With a bit of “luck, good timing and hard work,” Kenyan entrepreneur Tonee Ndungu has been attracting attention both locally and abroad for his innovative solution that makes educational content affordable and accessible to middle and low income families.
By Annika Burgess
The idea was hatched back in 2012 when Ndungu’s father, a local school head teacher, came to him with a problem: “I can afford to build a school for them, I can afford the teachers, but I can’t afford to get them textbooks.”
It was right then and there that they came up with the idea for Kytabu, a subscription application for a low cost solar powered tablet that allows users to rent books – in full or by pages and chapters – using mobile money, while also incorporating an encryption system to protect publishers’ content. It’s a model, Ndungu says, that lowers the cost of acquiring textbooks by up to 72%.
“Right there I said ‘let’s come up with a solution that solves that problem that works to the economy of scale. Let’s make this bulk buying of textbooks a micropayment system. Let’s figure out how to do it.’”
At the time Ndungu believed the idea was ‘distant but logical,’ but fast-forward only a couple of years and Kytabu has been successfully tried and tested, attracted global investment, multiple partners, and was even praised by US Secretary of State John Kerry who said: “The genius in the application is the ability to micro-pay for bite-sized content only when it is needed.”
Kytabu, which is also accessible on a desktop, allows primary and high school students in Kenya to access all the textbooks in the national education curriculum as digital learning material without having to download them on a broadband network. As the books all come pre-installed on the subsidised tablet, students can lease them directly from the device without a mobile network gateway.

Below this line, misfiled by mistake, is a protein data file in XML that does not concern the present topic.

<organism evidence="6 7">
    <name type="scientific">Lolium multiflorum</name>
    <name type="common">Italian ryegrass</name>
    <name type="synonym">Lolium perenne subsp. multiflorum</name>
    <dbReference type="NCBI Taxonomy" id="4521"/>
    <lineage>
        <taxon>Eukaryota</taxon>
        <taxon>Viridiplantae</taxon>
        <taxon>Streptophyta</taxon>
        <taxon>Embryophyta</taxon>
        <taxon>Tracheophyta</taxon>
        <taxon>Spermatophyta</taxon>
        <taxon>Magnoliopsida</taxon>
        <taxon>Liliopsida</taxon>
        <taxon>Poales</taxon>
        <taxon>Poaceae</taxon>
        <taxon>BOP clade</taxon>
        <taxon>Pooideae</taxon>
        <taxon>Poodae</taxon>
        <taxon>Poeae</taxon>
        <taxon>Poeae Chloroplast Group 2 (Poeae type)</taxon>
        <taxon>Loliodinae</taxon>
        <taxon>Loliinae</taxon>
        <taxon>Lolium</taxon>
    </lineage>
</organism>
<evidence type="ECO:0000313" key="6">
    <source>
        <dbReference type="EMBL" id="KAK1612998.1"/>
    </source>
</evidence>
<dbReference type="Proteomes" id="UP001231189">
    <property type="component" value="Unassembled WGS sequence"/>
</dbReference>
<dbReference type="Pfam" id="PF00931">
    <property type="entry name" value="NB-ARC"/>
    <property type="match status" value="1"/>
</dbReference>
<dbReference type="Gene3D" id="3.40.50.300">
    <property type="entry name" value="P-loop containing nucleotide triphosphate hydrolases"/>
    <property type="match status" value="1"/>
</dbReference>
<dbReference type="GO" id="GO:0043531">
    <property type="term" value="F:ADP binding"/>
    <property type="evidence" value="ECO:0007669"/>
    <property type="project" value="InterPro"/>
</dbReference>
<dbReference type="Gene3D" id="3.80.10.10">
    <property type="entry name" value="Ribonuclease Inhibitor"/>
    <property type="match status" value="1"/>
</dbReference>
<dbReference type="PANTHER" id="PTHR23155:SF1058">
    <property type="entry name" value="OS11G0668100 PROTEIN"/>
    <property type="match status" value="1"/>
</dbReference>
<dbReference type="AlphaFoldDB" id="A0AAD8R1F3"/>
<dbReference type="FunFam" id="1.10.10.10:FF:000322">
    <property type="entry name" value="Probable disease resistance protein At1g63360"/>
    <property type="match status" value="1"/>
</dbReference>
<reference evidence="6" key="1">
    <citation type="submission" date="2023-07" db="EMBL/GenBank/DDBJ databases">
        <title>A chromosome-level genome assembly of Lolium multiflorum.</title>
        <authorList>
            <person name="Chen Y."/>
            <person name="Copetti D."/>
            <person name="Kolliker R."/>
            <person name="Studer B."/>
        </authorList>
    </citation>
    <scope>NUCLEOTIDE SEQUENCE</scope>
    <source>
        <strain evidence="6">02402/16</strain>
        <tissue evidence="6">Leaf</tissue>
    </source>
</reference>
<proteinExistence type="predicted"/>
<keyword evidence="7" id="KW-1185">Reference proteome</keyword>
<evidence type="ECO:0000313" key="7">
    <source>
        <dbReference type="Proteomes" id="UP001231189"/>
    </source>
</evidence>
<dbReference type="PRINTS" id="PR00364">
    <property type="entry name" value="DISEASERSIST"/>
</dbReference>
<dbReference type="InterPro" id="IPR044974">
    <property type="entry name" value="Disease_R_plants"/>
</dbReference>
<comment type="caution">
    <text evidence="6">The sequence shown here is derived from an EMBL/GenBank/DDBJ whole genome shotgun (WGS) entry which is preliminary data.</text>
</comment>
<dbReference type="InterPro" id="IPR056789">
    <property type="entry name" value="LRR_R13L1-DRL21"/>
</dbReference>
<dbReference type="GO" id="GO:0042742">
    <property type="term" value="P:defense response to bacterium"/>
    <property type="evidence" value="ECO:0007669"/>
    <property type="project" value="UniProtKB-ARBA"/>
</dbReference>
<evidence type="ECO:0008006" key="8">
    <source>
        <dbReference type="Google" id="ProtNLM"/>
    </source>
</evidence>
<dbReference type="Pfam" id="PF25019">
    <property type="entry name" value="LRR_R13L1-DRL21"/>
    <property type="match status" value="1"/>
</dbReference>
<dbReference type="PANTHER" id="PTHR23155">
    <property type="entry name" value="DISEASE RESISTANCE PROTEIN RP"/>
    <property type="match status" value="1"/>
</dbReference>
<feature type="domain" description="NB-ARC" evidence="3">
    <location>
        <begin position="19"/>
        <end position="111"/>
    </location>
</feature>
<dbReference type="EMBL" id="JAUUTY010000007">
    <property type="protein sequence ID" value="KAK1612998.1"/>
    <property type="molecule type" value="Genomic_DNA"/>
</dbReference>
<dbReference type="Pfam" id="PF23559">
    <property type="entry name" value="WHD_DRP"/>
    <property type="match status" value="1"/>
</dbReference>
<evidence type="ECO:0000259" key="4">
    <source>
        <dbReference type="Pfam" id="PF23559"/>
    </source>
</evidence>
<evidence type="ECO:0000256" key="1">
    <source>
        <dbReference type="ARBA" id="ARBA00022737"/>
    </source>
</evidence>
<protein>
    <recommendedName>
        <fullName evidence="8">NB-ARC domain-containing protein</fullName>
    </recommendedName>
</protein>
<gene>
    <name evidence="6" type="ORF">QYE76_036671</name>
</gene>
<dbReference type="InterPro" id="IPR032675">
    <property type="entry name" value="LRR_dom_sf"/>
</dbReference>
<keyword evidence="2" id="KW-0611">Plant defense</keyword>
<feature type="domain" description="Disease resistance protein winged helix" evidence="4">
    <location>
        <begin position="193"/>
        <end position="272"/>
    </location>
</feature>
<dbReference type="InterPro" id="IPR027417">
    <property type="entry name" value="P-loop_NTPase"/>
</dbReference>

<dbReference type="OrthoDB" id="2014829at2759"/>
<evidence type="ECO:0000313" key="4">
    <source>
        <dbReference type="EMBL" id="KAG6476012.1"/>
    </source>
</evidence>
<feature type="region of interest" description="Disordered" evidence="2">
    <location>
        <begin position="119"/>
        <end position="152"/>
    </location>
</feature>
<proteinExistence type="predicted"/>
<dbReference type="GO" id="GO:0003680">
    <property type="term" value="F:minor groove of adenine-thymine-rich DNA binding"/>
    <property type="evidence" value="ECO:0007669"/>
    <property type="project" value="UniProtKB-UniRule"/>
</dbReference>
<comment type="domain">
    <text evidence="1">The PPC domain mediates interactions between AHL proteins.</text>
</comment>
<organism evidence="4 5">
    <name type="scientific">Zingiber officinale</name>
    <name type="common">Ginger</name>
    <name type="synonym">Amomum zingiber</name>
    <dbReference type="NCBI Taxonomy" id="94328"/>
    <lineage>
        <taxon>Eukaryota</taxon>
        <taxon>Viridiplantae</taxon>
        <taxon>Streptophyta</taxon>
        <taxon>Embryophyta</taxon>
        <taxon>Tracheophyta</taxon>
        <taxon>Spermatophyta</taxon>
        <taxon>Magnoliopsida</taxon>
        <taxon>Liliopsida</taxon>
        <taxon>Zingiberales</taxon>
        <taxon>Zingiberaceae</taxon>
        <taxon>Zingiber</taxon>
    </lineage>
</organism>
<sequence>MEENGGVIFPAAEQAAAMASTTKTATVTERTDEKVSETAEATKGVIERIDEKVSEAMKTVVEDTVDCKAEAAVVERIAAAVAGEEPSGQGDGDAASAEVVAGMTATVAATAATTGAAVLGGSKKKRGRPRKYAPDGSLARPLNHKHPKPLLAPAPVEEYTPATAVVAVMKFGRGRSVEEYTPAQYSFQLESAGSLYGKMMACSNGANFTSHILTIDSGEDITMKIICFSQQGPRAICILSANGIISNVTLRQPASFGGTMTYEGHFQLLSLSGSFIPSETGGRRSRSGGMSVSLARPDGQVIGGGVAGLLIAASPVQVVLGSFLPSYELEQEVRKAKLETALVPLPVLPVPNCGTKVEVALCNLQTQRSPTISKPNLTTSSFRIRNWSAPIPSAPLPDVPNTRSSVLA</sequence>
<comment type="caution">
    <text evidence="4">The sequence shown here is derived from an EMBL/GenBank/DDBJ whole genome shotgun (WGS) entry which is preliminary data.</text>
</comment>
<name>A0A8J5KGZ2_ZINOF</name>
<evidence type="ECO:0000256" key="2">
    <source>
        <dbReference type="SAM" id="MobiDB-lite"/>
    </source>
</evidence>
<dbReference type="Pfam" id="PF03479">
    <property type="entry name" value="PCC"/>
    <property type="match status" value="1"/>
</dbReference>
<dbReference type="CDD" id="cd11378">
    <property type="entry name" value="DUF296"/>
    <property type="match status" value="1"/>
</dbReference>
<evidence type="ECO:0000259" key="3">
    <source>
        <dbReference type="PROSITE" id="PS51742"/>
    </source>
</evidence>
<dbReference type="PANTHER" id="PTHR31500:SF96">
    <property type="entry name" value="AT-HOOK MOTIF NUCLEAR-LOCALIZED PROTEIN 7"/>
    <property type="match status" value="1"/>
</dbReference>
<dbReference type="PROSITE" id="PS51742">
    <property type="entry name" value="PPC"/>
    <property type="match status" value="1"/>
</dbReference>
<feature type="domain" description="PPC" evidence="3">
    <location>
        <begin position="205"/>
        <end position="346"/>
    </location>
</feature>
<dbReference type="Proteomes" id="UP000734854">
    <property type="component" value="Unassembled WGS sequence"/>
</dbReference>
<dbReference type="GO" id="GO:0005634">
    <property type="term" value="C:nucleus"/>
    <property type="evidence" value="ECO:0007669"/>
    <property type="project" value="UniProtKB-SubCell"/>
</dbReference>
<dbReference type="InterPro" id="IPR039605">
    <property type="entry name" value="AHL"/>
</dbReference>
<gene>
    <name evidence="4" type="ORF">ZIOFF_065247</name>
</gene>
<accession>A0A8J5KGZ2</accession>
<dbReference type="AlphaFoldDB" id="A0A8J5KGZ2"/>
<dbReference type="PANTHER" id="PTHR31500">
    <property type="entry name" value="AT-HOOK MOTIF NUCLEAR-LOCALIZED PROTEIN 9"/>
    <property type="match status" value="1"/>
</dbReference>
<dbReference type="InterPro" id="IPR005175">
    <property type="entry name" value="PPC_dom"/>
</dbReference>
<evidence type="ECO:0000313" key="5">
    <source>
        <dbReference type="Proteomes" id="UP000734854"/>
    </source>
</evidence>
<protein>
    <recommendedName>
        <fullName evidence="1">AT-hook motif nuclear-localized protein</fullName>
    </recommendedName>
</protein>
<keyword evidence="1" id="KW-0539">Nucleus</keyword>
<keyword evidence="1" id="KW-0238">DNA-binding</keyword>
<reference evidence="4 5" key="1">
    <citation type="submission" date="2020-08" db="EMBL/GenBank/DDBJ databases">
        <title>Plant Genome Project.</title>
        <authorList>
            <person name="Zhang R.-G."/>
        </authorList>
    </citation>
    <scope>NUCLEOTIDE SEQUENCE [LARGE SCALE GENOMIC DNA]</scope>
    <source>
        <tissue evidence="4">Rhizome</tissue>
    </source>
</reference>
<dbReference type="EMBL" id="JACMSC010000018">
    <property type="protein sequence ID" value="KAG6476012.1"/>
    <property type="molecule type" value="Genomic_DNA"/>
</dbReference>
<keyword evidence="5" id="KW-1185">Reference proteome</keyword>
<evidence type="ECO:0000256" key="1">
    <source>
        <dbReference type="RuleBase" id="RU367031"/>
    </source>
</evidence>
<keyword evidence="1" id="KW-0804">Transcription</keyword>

Growing up dyslexic, using audio books as his main tool for absorbing information, Ndungu has ensured that Kytabu also comes with an audio book library, which he says “brings storytelling into the classroom in about 18 local languages, creating a more personalised experience.” It also comes with learning games. Extra downloadable features include a virtual classroom, which is “like WhatsApp for class,” past tests and exams, and also external content such as material from Khan Academy and National Geographic.
Stating that 74% of students in an average Kenyan class do not have the required textbooks, the aim is to reach 200,000 users when the product launches in May 2015, then at least half of the country’s students – that’s around 7.5 million in formal schools and another 7.2 million in informal learning environments – in five years’ time.
Despite the success of Kytabu so far, Ndungu admits that launching a startup in Kenya hasn’t been easy. “There were many challenges. For instance technology, we couldn’t get what we needed in Kenya, but we got around that eventually. It was also harder than we expected to find the right kind of investor. For many startups it’s not the money that’s the problem it’s the right kind of money,” he says.
Ndungu is a big advocate for local entrepreneurs, providing advice and support through his organisation Nailab – a startup accelerator that offers an entrepreneurship programme with a focus on growing innovative technology driven ideas. But currently, he says, there is a struggle to compete with the “very big influx of expatriates, especially the Ivy League type,” who are coming to Kenya to take advantage of the investment opportunities. “They are Harvard trained so they know what they’re doing and they get all the investments. They become the big fish in the small pond and it becomes very difficult for many Kenyans to get up there and say: ‘I can do the same thing.’ It’s almost a Silicon Valley that’s being driven by a global movement rather by Kenyans’ desires to solve problems, which is pissing a lot of Kenyans off.”
He hopes the Kytabu story will inspire his fellow entrepreneurs because, as stated on his website: “The beauty of Africa and the innovation here is that everyone is always hungry to do it better.”
Hear more from Tonee Ndungu at the eLearning Africa Conference: May 20 – 22, 2015, Addis Ababa, Ethiopia